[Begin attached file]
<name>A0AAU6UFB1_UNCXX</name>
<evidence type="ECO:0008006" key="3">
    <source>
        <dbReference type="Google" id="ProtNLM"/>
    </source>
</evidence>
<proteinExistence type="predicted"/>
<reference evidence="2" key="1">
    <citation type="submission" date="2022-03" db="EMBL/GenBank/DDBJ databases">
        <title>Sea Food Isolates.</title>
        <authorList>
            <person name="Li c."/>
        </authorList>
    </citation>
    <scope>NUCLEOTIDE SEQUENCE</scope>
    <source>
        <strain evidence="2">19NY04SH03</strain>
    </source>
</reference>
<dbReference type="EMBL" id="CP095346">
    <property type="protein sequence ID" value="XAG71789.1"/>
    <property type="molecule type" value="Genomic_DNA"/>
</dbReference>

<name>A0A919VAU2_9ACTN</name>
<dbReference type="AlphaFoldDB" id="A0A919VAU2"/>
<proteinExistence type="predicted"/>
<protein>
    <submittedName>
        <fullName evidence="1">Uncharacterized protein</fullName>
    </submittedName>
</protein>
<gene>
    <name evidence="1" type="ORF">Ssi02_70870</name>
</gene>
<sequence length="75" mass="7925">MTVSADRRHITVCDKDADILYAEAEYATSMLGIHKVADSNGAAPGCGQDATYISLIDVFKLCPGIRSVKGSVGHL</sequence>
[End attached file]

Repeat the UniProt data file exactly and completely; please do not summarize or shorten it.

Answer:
<name>A0AAU6UFB1_UNCXX</name>
<evidence type="ECO:0008006" key="3">
    <source>
        <dbReference type="Google" id="ProtNLM"/>
    </source>
</evidence>
<proteinExistence type="predicted"/>
<reference evidence="2" key="1">
    <citation type="submission" date="2022-03" db="EMBL/GenBank/DDBJ databases">
        <title>Sea Food Isolates.</title>
        <authorList>
            <person name="Li c."/>
        </authorList>
    </citation>
    <scope>NUCLEOTIDE SEQUENCE</scope>
    <source>
        <strain evidence="2">19NY04SH03</strain>
    </source>
</reference>
<dbReference type="EMBL" id="CP095346">
    <property type="protein sequence ID" value="XAG71789.1"/>
    <property type="molecule type" value="Genomic_DNA"/>
</dbReference>

<name>A0A919VAU2_9ACTN</name>
<dbReference type="AlphaFoldDB" id="A0A919VAU2"/>
<proteinExistence type="predicted"/>
<protein>
    <submittedName>
        <fullName evidence="1">Uncharacterized protein</fullName>
    </submittedName>
</protein>
<gene>
    <name evidence="1" type="ORF">Ssi02_70870</name>
</gene>
<sequence length="75" mass="7925">MTVSADRRHITVCDKDADILYAEAEYATSMLGIHKVADSNGAAPGCGQDATYISLIDVFKLCPGIRSVKGSVGHL</sequence>